• Informative
Reactions: Postal_Rat

Postal_Rat

Digging through trash, Reading your mail
kiwifarms.net
I'm looking forward to discussing it with you. Please don't be put off by the abstrusity (is that a word?) of the novel's beginning, or its heavy references to Graves' own pet project, the White Goddess (which I advise you to read about on Wikipedia so that you aren't utterly confused). I've read enough of Graves to trust him that he truly knows what he's doing; not to mention, that I trust Harold Bloom to be sufficiently acute and independent a critic to only put it on the list if it deserves to be there.
I'm not remotely put off, I actually find it very interesting I've already finished the Wikipedia article for white goddess and the first chapter. I grew up having the new testament imprinted on the back of my eyelids so I would count the first chapter as a game of spot the differences between narratives and I've always enjoyed reading about religions real and fictional as far as I'm concerned I'm home.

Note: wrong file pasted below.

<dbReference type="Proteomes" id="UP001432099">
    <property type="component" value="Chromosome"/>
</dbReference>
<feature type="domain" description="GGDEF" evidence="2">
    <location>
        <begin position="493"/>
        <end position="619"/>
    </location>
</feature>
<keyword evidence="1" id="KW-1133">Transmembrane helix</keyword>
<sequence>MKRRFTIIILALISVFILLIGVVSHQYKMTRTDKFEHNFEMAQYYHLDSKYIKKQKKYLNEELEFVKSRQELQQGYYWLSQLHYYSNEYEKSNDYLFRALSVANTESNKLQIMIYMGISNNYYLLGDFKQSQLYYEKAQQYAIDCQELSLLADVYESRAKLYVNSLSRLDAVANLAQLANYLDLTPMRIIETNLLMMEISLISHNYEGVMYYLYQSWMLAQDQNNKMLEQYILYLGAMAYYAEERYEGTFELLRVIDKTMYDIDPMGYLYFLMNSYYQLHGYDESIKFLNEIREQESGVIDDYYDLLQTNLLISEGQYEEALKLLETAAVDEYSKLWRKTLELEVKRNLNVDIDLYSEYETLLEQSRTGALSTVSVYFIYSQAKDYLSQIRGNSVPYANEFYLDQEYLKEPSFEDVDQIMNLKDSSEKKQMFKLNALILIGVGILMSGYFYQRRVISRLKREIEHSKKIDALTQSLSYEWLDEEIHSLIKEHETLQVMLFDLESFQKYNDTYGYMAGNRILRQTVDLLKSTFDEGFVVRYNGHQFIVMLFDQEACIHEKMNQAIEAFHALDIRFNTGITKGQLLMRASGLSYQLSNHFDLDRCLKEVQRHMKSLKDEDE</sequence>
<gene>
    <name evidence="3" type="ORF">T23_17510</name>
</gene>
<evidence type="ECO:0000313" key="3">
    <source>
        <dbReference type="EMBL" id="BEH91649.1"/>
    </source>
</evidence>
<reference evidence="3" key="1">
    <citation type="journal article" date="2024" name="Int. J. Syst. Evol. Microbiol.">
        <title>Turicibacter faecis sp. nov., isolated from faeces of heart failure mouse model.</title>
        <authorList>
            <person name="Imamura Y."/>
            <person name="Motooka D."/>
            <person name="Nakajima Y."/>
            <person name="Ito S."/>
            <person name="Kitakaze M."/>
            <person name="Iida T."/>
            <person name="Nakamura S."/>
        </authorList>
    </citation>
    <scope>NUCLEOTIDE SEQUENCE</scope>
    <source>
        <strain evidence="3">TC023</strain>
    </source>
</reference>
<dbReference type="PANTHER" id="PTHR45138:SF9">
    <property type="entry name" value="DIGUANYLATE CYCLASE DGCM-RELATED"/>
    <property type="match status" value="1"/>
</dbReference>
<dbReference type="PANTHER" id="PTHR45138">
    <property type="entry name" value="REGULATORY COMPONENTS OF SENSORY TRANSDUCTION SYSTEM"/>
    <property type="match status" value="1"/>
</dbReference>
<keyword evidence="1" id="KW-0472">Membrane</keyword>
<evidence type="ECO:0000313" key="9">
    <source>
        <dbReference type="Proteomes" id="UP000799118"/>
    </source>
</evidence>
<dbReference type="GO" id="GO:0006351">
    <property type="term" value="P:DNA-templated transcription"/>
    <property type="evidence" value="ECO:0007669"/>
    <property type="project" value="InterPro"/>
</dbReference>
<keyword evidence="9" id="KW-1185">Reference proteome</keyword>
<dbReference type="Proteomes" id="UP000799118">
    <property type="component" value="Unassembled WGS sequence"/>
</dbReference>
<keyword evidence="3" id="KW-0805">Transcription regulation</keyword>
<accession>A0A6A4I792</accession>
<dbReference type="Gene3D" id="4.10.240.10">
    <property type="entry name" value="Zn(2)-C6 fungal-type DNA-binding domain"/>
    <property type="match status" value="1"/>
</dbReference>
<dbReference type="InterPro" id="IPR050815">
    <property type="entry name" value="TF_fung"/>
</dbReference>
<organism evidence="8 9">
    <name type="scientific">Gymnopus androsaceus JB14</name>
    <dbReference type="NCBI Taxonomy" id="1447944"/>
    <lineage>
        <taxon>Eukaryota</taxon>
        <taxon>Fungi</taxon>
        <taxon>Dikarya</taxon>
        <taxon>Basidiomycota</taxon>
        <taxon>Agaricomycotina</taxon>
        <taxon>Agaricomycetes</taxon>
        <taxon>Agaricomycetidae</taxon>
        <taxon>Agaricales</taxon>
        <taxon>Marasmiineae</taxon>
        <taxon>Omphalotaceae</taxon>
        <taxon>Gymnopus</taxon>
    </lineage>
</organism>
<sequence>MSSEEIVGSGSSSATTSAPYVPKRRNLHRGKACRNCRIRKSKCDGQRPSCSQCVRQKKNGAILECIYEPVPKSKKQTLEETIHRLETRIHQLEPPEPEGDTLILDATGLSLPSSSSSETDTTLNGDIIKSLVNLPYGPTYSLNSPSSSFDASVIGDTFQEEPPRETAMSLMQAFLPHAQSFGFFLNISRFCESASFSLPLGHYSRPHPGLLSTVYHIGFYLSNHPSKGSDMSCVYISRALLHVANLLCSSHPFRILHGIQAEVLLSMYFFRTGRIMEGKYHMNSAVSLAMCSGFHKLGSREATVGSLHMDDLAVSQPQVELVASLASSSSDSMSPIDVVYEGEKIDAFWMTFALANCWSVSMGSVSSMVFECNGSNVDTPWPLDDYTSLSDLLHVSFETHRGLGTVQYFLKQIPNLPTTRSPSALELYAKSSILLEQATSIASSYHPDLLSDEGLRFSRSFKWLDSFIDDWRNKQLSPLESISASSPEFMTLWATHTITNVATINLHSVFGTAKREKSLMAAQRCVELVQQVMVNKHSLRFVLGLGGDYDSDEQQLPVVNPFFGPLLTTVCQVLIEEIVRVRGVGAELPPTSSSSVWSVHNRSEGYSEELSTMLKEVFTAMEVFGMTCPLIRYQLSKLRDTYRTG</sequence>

Underestimated Nutria

kiwifarms.net
I'm not remotely put off, I actually find it very interesting I've already finished the Wikipedia article for white goddess and the first chapter. I grew up having the new testament imprinted on the back of my eyelids so I would count the first chapter as a game of spot the differences between narratives and I've always enjoyed reading about religions real and fictional as far as I'm concerned I'm home.
Awesome. If you feel like it, maybe write a couple paragraphs to summarise the first chapter and draw the reader's attention to allusions, references or other things that are easily missed or misunderstood. Otherwise, I'll do so myself in a couple days. Glad that you've joined us, anyway.